- News Home
6 March 2014 1:04 pm ,
Vol. 343 ,
Magdalena Koziol, a former postdoc at Yale University, was the victim of scientific sabotage. Now, she is suing the...
Antiretroviral drugs can protect people from becoming infected by HIV. But so-called pre-exposure prophylaxis, or PrEP...
Two studies show that eating a diet low in protein and high in carbohydrates is linked to a longer, healthier life, and...
Considered an icon of conservation science, researchers at World Wildlife Fund (WWF) headquarters in Washington, D.C.,...
The new atlas, which shows the distribution of important trace metals and other substances, is the first product of...
Early in April, the first of a fleet of environmental monitoring satellites will lift off from Europe's spaceport in...
Since 2000, U.S. government health research agencies have spent almost $1 billion on an effort to churn out thousands...
- 6 March 2014 1:04 pm , Vol. 343 , #6175
- About Us
Holdren's Old Shop: Energy R&D Boost Strong But Not Enough
19 April 2010 1:48 pm
Harvard University's Kennedy School's Belfer Center for Science and International Affairs has crunched the numbers on the Obama Administration's 2011 budget request for the Department of Energy and concluded that it gives short shrift to applied work. While lauding the proposed 12% boost to basic work in DOE's Office of Science, which concentrates on basic research, the report says:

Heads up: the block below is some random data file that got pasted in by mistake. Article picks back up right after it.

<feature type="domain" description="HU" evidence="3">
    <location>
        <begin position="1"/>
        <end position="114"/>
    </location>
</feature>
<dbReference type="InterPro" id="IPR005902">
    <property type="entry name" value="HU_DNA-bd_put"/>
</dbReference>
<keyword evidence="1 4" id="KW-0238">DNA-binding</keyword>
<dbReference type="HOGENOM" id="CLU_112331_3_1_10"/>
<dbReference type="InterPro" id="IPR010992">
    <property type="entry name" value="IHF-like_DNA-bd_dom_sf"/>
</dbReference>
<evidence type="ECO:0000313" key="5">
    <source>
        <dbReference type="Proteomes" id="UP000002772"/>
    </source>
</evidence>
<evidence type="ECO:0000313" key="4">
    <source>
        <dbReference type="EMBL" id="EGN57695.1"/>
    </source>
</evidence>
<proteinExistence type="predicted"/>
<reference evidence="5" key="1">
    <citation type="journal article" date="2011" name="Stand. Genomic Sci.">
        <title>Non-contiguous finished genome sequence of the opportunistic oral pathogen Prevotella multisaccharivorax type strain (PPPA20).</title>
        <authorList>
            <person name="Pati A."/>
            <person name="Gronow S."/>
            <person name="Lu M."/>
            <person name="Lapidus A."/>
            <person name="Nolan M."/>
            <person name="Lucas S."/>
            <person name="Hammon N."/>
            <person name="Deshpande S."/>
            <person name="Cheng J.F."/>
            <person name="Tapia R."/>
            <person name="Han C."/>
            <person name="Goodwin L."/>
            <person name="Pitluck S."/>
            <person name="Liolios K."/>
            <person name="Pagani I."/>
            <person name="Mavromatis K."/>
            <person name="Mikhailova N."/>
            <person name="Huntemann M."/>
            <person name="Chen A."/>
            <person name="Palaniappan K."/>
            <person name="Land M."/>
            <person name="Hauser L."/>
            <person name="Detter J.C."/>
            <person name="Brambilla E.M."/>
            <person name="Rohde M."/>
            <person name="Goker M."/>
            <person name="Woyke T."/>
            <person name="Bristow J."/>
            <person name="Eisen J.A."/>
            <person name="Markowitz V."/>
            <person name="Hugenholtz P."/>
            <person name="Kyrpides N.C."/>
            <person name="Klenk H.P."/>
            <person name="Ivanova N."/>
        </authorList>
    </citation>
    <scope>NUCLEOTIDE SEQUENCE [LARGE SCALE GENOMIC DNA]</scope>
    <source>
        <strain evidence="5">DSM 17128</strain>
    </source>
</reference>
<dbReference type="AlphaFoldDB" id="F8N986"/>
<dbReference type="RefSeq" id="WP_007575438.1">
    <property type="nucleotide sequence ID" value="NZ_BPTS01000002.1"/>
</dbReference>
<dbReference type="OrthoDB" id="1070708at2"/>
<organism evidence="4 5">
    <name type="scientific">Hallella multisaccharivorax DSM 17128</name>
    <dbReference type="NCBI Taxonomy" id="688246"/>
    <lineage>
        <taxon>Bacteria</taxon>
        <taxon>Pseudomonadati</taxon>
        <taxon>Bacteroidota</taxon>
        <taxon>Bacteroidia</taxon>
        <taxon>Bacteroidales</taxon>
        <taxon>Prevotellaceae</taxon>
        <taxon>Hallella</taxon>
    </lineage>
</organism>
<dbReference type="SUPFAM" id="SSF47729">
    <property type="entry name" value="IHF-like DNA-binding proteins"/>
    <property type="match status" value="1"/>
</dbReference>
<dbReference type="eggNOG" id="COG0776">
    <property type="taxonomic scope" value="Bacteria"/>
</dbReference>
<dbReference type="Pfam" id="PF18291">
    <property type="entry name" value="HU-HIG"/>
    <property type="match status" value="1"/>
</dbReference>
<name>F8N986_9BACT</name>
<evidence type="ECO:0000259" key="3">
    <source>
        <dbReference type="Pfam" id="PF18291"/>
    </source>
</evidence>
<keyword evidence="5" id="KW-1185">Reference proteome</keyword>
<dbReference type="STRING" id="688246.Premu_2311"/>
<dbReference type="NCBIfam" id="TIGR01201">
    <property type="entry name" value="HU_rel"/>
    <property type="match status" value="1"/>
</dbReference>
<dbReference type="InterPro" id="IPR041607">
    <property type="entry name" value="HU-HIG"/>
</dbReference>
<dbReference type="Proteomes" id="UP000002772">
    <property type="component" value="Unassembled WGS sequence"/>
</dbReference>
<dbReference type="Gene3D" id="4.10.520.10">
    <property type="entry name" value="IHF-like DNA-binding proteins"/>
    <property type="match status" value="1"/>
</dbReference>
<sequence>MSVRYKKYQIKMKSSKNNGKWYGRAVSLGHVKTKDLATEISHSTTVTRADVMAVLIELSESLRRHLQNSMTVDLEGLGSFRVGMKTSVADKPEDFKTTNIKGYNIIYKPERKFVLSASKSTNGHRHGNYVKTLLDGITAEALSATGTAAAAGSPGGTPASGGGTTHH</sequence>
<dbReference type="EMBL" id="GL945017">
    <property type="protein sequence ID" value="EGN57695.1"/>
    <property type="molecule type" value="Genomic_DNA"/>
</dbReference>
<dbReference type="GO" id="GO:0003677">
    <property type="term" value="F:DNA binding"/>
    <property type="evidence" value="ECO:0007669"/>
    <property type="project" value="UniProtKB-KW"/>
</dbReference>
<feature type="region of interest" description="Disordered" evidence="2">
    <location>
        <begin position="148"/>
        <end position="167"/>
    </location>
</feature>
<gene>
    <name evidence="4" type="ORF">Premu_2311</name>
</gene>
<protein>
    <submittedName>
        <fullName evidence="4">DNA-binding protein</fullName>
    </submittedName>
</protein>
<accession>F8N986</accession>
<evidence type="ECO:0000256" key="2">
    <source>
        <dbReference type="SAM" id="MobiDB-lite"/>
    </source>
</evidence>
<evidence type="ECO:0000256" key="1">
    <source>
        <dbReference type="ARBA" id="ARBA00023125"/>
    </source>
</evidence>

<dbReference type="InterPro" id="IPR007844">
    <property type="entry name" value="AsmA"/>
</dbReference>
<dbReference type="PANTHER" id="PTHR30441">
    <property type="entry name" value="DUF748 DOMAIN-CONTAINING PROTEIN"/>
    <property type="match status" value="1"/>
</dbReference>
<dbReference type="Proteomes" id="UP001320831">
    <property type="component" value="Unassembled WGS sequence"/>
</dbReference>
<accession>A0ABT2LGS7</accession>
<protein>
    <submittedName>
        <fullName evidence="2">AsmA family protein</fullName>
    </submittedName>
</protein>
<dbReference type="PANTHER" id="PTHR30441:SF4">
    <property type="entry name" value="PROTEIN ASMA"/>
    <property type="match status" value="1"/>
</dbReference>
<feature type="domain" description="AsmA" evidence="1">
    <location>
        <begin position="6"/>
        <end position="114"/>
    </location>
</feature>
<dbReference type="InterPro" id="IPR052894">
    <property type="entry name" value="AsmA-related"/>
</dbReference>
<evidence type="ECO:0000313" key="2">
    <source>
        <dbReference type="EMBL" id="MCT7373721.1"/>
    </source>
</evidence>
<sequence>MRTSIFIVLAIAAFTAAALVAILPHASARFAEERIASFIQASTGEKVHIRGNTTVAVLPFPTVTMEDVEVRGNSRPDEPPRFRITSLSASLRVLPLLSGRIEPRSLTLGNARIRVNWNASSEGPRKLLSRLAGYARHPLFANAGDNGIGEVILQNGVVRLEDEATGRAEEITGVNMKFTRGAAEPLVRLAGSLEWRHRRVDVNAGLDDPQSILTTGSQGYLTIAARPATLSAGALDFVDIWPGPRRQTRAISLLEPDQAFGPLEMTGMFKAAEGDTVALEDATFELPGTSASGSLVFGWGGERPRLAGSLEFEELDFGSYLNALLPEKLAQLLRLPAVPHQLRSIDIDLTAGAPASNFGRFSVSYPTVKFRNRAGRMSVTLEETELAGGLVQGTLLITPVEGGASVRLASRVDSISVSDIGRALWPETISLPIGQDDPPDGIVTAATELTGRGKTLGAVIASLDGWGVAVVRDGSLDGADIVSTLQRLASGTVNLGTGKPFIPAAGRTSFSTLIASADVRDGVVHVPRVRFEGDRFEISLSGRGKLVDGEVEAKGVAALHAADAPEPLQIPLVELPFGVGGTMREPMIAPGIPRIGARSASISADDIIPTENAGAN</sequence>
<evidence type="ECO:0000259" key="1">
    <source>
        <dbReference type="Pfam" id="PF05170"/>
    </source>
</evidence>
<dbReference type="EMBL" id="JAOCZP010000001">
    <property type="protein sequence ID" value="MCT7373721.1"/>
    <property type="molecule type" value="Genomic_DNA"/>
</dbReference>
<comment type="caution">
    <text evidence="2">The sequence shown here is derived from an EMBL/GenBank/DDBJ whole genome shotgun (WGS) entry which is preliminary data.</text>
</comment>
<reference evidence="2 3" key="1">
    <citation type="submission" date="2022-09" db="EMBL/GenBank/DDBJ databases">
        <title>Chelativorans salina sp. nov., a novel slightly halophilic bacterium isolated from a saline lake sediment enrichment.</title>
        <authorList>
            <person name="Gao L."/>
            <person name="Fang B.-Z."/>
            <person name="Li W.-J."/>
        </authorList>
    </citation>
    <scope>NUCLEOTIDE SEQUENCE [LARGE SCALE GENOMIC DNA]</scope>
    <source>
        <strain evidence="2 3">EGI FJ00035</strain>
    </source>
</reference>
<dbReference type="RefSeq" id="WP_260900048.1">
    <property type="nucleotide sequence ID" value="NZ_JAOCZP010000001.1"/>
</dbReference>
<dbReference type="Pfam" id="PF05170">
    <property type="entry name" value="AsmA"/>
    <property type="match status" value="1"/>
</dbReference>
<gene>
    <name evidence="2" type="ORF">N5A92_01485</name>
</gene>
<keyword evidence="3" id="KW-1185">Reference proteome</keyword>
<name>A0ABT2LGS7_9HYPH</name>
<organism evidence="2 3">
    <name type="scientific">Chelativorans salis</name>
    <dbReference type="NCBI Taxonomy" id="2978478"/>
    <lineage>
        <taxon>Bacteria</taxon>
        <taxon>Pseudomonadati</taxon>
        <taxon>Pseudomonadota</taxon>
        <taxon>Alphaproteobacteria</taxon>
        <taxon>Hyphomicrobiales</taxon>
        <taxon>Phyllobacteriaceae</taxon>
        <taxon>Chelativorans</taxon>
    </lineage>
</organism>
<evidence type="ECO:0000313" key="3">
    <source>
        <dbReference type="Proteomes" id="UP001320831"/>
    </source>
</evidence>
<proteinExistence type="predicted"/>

The modest 7% proposed increase in applied energy RD&D spending is certainly needed, but remains well short of the large and sustained investment likely to be required to transform U.S. and global energy use and production and to meet the climate, energy availability, and energy security demands of the twenty-first century. In real terms, the support for basic and applied energy RD&D would remain 30% below the 1978 level, the peak of government funding for energy RD&D in the United States.
The report, from the center that John Holdren directed before becoming the president's science adviser, also calls for national labs to become more independent returning to the so-called government-owned, contractor-operated model (known as "GOCO") that it says worked well in the past. Labs may still legally be GOCO's by name, but the report laments what it calls "excessive micromanagement from DOE headquarters."